Perhaps the most interesting Scripture reading we heard this morning however, was the first one from the Book of Proverbs. Of course, Proverbs is a wisdom book from the First Testament, so there’s no mention of Jesus, and the Holy Spirit is not named as such either. But there does seem to be an extra “person” present with God the Creator, and that “person” is calling out to human beings, just as we have seen God doing that through Jesus and the Spirit.
In Proverbs that “person” is described as the “Wisdom of God” of “Woman Wisdom.” She is similar to Christ when he is described as the “Word of God,” and she’s similar to the Holy Spirit when she is described as the teacher, advocate, or power of God.
In our passage this morning, Woman Wisdom calls out in the streets, calling out to the people and to all that live. We skip over the message that she brings today, but it is an invitation to acquire wisdom, to live in the fear of the Lord, and to be righteous and good.
But this is not any old self-help message or a scheme to get our money and offer us a lame set of instructions for success and prosperity. She is calling out to us with the very Wisdom of God. Like Christ, the Spirit, and the Father are of one mind because they are three persons, but truly one God, Woman Wisdom is wisdom straight from God-self.
As the passage continues, Woman Wisdom tells us that she’s been around from the very beginning of everything. God created her at the beginning of his work, before the earth was made or the heavens. And as God did create the world and everything in it, she was with him. She was beside him while he worked, and she was “daily his delight, rejoicing before him always, rejoicing in his inhabited world and delighting in the human race.”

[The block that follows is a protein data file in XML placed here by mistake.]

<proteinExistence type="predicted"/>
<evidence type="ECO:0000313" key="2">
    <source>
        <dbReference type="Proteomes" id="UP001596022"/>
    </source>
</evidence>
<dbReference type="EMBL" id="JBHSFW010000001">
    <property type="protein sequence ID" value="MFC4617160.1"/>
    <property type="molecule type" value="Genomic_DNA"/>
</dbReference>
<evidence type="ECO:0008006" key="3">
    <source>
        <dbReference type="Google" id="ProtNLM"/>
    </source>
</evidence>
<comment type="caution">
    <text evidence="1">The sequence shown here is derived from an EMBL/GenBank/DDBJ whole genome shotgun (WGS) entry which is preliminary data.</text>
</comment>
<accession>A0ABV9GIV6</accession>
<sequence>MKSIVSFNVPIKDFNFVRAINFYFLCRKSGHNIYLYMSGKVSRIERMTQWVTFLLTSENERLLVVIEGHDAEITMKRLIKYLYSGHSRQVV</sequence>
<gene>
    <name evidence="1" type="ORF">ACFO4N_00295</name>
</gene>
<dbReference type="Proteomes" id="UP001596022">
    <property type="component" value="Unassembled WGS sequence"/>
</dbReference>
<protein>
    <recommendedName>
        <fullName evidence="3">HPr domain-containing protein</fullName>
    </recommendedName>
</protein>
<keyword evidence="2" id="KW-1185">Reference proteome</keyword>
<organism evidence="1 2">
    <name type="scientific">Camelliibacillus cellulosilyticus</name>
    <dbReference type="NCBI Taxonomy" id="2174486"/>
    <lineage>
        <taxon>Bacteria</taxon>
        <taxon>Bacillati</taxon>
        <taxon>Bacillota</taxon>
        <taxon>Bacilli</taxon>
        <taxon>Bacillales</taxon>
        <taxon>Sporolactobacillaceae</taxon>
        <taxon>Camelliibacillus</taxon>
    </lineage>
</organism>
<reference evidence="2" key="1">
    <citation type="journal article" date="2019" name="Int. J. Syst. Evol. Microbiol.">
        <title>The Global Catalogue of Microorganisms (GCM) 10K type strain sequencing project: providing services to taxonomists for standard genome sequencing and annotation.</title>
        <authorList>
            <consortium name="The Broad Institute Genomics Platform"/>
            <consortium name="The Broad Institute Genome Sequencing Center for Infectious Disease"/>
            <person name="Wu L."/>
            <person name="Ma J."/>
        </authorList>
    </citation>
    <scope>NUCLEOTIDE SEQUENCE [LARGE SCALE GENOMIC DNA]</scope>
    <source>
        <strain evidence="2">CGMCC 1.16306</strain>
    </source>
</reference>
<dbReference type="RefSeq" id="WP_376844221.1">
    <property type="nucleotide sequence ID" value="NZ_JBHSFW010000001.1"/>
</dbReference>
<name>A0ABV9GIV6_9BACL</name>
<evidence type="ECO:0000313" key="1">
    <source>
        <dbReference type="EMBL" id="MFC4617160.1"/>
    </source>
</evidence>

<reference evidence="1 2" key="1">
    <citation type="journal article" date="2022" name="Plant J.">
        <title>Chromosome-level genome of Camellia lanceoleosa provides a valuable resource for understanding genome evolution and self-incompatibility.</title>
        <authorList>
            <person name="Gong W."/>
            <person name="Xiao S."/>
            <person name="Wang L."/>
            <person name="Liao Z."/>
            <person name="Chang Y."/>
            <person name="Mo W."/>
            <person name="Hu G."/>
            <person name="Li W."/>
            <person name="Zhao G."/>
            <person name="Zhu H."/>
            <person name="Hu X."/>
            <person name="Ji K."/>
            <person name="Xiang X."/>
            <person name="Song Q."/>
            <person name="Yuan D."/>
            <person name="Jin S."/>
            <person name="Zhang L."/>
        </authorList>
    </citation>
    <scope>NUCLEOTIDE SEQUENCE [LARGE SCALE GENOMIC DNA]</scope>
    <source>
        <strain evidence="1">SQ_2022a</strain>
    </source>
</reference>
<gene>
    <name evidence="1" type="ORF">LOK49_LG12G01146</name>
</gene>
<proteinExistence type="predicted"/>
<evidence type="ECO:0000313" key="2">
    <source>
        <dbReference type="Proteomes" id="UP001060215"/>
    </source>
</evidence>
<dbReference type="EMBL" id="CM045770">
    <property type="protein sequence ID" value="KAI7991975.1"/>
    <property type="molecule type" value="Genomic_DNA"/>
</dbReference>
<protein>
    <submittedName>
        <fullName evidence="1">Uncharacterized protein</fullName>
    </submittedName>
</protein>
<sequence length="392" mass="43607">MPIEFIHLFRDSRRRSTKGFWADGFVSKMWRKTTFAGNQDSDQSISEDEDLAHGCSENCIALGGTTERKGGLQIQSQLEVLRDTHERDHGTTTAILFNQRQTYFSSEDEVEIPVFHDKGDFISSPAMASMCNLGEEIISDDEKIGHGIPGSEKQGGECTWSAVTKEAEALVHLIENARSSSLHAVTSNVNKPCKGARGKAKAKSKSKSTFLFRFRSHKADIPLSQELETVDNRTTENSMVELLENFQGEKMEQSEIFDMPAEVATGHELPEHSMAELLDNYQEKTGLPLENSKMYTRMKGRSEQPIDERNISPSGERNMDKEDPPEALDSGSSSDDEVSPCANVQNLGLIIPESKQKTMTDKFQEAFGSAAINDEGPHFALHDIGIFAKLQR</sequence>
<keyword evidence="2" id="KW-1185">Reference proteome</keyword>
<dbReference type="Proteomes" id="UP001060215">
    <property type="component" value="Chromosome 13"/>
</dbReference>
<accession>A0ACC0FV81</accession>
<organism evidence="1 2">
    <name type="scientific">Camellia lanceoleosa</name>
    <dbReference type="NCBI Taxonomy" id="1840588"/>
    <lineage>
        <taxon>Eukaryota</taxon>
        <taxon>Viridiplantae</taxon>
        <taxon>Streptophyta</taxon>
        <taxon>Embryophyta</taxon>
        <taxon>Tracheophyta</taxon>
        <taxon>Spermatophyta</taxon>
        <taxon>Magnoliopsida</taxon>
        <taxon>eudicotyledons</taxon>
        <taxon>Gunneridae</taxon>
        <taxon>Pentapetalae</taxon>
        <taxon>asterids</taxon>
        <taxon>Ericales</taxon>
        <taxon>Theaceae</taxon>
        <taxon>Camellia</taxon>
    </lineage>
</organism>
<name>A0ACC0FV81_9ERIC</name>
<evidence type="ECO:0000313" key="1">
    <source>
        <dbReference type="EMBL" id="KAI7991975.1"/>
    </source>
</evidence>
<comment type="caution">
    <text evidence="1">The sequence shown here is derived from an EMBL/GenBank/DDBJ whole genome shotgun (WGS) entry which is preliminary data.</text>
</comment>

The Book of Proverbs does not name or define God as Trinity. But what it does do is provide a poetic description of God-in-relationship at work in the world. I like the way Cameron Howard describes this passage in the “Connections” commentary. He writes, “While God created the earth, Wisdom was God’s joyful companion. Where the NRSV uses ‘master worker’ in verse 30, an alternative translation is ‘child.’ In other words, the poem imagines the first take-your-daughter-to-work day, when God is busy setting limits for the sea, and Wisdom is trailing along as a happy observer, ‘rejoicing in his inhabited world and delighting in the human race.’”